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Kamila’s tale: Taunted at home, tortured by husband

Kamila’s tale: Taunted at home, tortured by husband

Feb 12, 2018 - 12:11

KABULinfo-icon (Pajhwok): A 29-year-old woman ended up in the shelter house of capital Kabul just nine months after her marriage to escape abuse and torture at husband’s and paternal homes.

Kamila (not real name) was interviewed by Pajhwok Afghan News about her bitter story in one of Kabul’s shelter houses.

“I married to a 45 years old man whose first wife had died and he has a 12 years old son and a daughter. I was married to this man by my family without my consent eight months ago,” she said.

With tears rolling on her cheeks, Kamila said: “The bad behavior and taunts of my sister-in-law at our home compelled me to accept marriage to this old man without thinking about my future.”

“My sister-in-law would taunt me telling I had turned old and no one would marry me and I would always eat from my brother’s food,” she said.

A few weeks after her marriage, her husband started treating her badly. “He destroyed my happiness. His son and daughter also started treating me badly, they would provoke my husband to beat me,” Kamila said.

“I faced many problems I had never experienced before. No one supported me and I could not complain to anyone. My half children used different excuses to provoke my husband and he would hit me with punches, stick, kicks and pipe,” she added.

Kamila could not continue talking as she fell in deep thoughts and looked fearful and then burst out crying. She cleaned her tears with her shawl and was silent for a few moments.

Later she resumed her story and said: “It became a routine, he would daily torture me. Life was like a heavy burden.”

But again she started crying loudly and this reporter preferred to stop the interview, but her inner pains forced her to share her unsaid story with Pajhwok.

“I was in a situation where I could not live with my husband or with my brother. After my marriage, all my family cut off relations with me,” she said while crying loudly.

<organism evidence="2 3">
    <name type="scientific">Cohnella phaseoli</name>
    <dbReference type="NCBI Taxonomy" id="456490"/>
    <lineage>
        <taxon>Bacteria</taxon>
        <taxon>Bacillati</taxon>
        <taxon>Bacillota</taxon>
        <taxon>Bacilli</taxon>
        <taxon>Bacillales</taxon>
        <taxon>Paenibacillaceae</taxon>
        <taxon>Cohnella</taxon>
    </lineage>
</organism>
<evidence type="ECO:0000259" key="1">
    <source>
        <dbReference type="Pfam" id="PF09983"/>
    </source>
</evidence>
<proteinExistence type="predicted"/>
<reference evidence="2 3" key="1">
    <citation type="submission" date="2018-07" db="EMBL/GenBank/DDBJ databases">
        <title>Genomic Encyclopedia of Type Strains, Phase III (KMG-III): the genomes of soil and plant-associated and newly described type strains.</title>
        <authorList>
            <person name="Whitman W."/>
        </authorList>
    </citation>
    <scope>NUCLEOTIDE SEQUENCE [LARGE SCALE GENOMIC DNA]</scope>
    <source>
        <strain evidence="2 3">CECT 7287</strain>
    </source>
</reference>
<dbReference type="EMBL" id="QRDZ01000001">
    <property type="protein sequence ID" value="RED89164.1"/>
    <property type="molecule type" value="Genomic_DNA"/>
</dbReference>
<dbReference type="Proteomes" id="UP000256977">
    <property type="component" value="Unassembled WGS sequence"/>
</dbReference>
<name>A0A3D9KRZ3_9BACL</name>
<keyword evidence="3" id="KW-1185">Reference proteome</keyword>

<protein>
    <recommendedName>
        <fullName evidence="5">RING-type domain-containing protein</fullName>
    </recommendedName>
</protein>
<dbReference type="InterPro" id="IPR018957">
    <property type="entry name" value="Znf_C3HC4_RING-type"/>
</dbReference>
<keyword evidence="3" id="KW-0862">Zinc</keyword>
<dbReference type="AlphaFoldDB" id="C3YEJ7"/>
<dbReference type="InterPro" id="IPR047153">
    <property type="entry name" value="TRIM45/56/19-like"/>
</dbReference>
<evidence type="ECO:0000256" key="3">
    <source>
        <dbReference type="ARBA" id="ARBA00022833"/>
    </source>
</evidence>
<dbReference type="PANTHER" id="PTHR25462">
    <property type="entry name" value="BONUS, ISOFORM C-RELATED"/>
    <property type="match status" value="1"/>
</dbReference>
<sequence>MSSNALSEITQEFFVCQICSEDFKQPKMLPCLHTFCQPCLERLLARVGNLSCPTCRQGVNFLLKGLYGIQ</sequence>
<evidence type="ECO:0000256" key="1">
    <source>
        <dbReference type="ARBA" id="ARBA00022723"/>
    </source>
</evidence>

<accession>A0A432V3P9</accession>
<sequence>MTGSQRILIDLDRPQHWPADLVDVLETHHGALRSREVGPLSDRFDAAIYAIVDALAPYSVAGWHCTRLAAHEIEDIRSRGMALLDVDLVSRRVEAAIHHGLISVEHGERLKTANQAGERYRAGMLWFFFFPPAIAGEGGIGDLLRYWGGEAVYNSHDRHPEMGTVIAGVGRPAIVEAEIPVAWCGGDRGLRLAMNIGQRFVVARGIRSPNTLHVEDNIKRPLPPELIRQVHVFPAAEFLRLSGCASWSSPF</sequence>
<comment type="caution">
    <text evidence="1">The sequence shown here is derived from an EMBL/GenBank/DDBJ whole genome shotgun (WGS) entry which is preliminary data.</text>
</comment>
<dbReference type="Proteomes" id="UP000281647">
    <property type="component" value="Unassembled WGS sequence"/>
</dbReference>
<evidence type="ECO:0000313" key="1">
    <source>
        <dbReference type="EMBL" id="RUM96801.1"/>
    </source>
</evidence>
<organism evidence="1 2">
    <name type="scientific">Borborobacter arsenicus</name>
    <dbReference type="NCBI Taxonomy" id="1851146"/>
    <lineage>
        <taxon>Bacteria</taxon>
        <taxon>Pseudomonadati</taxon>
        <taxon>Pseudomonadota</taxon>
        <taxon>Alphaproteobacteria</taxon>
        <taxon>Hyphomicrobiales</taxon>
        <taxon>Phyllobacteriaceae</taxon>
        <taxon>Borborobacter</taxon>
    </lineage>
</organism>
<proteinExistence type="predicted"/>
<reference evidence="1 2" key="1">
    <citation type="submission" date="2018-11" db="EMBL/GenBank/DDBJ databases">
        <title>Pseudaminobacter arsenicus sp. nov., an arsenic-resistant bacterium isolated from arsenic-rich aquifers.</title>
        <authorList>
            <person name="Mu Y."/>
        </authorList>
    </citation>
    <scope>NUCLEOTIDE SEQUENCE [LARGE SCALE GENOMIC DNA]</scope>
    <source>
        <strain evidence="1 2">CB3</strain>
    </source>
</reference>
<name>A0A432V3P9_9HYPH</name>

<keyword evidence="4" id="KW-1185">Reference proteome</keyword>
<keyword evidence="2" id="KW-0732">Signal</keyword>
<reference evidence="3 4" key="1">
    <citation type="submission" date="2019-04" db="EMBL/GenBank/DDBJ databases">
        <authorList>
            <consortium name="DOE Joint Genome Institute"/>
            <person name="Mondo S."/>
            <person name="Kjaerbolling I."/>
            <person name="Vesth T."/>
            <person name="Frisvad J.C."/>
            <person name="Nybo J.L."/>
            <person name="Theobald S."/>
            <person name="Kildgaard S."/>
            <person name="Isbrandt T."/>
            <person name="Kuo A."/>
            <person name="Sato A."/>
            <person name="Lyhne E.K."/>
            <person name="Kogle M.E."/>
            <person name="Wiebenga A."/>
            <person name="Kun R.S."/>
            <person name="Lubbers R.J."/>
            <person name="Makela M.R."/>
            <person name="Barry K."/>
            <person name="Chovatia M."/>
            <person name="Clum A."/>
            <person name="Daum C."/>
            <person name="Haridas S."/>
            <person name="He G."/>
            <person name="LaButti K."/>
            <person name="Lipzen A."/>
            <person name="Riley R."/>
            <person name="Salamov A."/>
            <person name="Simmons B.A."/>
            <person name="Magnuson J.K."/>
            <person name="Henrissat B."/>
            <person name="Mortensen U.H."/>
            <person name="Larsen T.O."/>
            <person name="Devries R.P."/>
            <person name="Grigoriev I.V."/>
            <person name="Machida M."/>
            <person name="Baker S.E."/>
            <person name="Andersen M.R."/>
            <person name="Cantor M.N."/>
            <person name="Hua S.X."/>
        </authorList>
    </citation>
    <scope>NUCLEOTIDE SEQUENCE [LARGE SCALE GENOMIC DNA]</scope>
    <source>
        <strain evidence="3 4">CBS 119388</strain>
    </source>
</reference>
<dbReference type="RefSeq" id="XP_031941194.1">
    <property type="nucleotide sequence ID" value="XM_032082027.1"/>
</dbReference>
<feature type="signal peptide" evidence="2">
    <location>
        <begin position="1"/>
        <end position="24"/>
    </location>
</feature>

There were clear signs of burns and stab wounds on Kamila’s body. “My husband was a pickpocketer. One day he disputed with a man from whom he had stolen a mobile phone and he stabbed that man to death and then escaped.”

“After this incident, my husband arrived home and forced me to go with him to Pakistaninfo-icon to escape the law for sometime,” she said, adding that traveling to Pakistan opened a new page of pains in her life.

“Besides beating me, my husband would tell me that I must work in people’s houses and earn money,” she said.

“I started washing clothes in houses of people and return home at the end of the day, my husband would take all the money,” Kamila said.

With the passage of time, she began losing her ability to work as she continued to tolerate the situation.

While scratching her dried injures with her nails, she said: “I felt that I cannot tolerate this situation anymore, I decided to go back to Kabul and to my brother’s home.”

She could hardly talk and paused for some moments. After half an hour of silence, Kamila again started talking.

“When I secretly came to Kabul, I went to my brother’s home, but my brother did not allow me to live with him, then I went to my only sister’s house and spent a few days there in peace,” she said.

“It was a few more days later when my husband arrived from Pakistan. He talked softly with me and promised a peaceful life together, then I agreed to go with him,” she added.

However, Kamila said her husband did not remain loyal to his promises and rented an old and a hidden house for living.

“A few days later, my husband asked me to give him money because he planned to go to Pakistan for work, but I had no money and my husband thrashed me very hard, he threw boiling water on me and injured me with a knife,” she said.

“Our neighbors got informed about my situation and they shifted me to hospital where the shelter house heard about me and brought me here,” she said.

While shaking and hardly controlling herself, Kamila said her husband was in prison and his son and daughter had fled somewhere else.

Kamila asked the government to help her take divorce from her husband in order to escape a return to her oppressed life.




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